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When people come to my house and ask "Why do you have an entire bookshelf full of Yu-Gi-Oh!
graphic novels?" I answer, "Because I li... I mean, because I edited that manga." The next question is, "What does a manga editor do?" and the answer to that is, a lot of little things. American manga editors aren't anything like manga editors in Japan (or OEL/original comic editors in America), who have firsthand creative control over their titles, and are often de facto collaborators with the artist. Instead, they do many things: proofreading, writing things like back-cover text and ad copy, and recommending new titles for translation. Most of all, though, they are (usually) the final arbiter on translation decisions. Name spellings, typos, censorship, the particular phrasing of a particular line... the editor is involved in all of this, and if something goes wrong, they're the ones to send angry e-mails to.
I've edited a lot of manga, from video game tie-ins (Nightwarriors: Darkstalkers' Revenge
) to underground comics (Secret Comics Japan
) to shojo (Hana-Kimi
). Some I recommended and pushed for, others were assigned to me. Each one had a different translation and lettering team, and each one was a unique challenge to bring across the manga's individual flavor... although every editor hopes to work on manga that reflect their own tastes, and sometimes every editor gets arguably a little off course. Without further ado, here are my five personal favorites among the manga I've worked on; not necessarily the best, but the most fun.
5. DRAGON BALL/DRAGON BALL Z (Akira Toriyama)
(and the second half of the manga, known in English as Dragon Ball Z
) was one of the first manga I edited, and I've always thanked Trish Ledoux, the original editor, for passing it off to me. Akira Toriyama's Dr. Slump
is the labor of a frantically hardworking young artist, shooting off ideas like sparks, drawing intensely detailed images just for the love of dinosaurs and science fiction and airplanes and mecha. Dragon Ball
is the work of an older artist, with a few assistants (but not many!) helping him out, with simpler art, with not quite so much eagerness to impress. But his talent is still there. That skill shines on every page of Dragon Ball
and Dragon Ball Z
; as I said in Manga: The Complete Guide
, it's so purely visual, it's almost like animation storyboards.
It seems bizarre, but there was a time when most manga was published in the U.S. in monthly comic book format. In the long-ago year 2000, when I first took over Dragon Ball
and Dragon Ball Z
, each book was creeping along at the pace of 32 pages a month -- a whopping two chapters per issue, or about five months between graphic novels. Two chapters only takes up about 29 pages, so to fill the extra pages, Trish Ledoux had started a Dragon Ball/DBZ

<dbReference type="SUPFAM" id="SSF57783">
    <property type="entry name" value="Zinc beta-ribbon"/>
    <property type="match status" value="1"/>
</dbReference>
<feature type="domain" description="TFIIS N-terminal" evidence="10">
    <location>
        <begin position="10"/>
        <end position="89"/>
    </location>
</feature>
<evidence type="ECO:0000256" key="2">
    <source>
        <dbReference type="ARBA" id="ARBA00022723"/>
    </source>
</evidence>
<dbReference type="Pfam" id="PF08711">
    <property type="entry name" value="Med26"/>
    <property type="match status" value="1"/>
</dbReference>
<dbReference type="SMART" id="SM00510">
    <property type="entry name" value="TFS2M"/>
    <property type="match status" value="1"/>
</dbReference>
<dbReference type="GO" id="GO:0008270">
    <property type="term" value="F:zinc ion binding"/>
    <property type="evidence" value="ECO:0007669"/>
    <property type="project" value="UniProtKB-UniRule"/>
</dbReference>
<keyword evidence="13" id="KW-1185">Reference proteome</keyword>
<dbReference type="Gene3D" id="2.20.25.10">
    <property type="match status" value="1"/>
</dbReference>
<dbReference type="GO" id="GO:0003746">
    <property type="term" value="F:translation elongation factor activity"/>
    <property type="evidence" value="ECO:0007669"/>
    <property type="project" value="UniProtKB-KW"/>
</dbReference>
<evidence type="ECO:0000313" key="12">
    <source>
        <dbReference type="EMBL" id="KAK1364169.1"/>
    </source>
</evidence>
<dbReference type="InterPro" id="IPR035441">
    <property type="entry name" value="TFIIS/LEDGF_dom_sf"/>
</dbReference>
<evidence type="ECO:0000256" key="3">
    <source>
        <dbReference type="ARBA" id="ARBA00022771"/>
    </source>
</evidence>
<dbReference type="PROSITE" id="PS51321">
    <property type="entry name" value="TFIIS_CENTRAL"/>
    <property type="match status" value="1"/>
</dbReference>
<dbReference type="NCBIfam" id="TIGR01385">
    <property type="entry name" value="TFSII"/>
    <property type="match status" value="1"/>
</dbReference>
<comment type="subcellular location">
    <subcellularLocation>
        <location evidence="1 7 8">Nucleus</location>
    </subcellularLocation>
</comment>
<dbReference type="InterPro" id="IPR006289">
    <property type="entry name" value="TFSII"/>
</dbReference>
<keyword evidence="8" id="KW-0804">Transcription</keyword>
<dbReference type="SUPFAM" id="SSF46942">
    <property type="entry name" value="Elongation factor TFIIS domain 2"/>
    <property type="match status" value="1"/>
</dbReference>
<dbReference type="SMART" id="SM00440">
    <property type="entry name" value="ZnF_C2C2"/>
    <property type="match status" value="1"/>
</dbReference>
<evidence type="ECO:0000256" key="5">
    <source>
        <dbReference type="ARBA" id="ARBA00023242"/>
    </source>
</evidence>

letter column to answer the tons of mail Viz received every month. Most of the letters and fan art were from 10-year-olds asking what channel the TV show was on or what power level Boo had. Trish would patiently (and only occasionally snarkily) answer everyone's questions, so I carried on this proud tradition as best I could, while hundreds and hundreds of letters gathered in post office boxes behind my desk. We received so many letters asking about the (nonexistent) Dragon Ball GT
manga that I considered actually creating a Dragon Ball GT
manga by gluing together all the fan art we'd received and adding captions.
Although it ended up being censored a bit, the English adaptation benefited from an excellent team -- translator/fan Lillian Olsen, rewriter Gerard Jones
, and 60-year-old super-letterer Wayne Truman, who was Viz's secret weapon in those days of non-digital hand lettering. Only Wayne (and the mysterious arcane letterers of Viz's then-archrival, Studio Proteus) knew the magic chemical formula which, when applied to photostat paper, would erase Japanese sound effects and allow them to be redrawn cleanly. Most other letterers used gobs of white-out, or cut-and-pasted pieces of paper over the Japanese art with hot wax and glue sticks. Like a person in a primitive hunter-gatherer society, I myself would occasionally break out the white-out and technical pens when a letterer had missed some sound effect. (Of course, Wayne Truman never missed any.) Text-wise, Dragon Ball
has super-simple shonen manga dialogue, so the translator and rewriter and I mostly just tried to stay out of the way and let it speak for itself. Rewriting "HYUUUUU" (the sound of Goku flying through the air) into "HYOOOOO" was about as extreme as it got. In short, that's the other great appeal of Dragon Ball
to an editor: it was a very easy edit.
4. UZUMAKI (Junji Ito)
I saw the Uzumaki
movie before I read the manga, and it is one of the few manga that Viz published based on my suggestion. (Although Alvin Lu was also responsible; he did the actual approvals legwork, and also recommended the movie to me via his review in the San Francisco Bay Guardian
.) It was one of the most consistently popular manga in Pulp
magazine. In part, this is probably because it read well in short installments -- almost all the stories are one-shots, until the third volume, which develops a more ongoing story. If you haven't read it, it's a horror story in which all the horrors are based on spirals and spiral-shaped phenomena.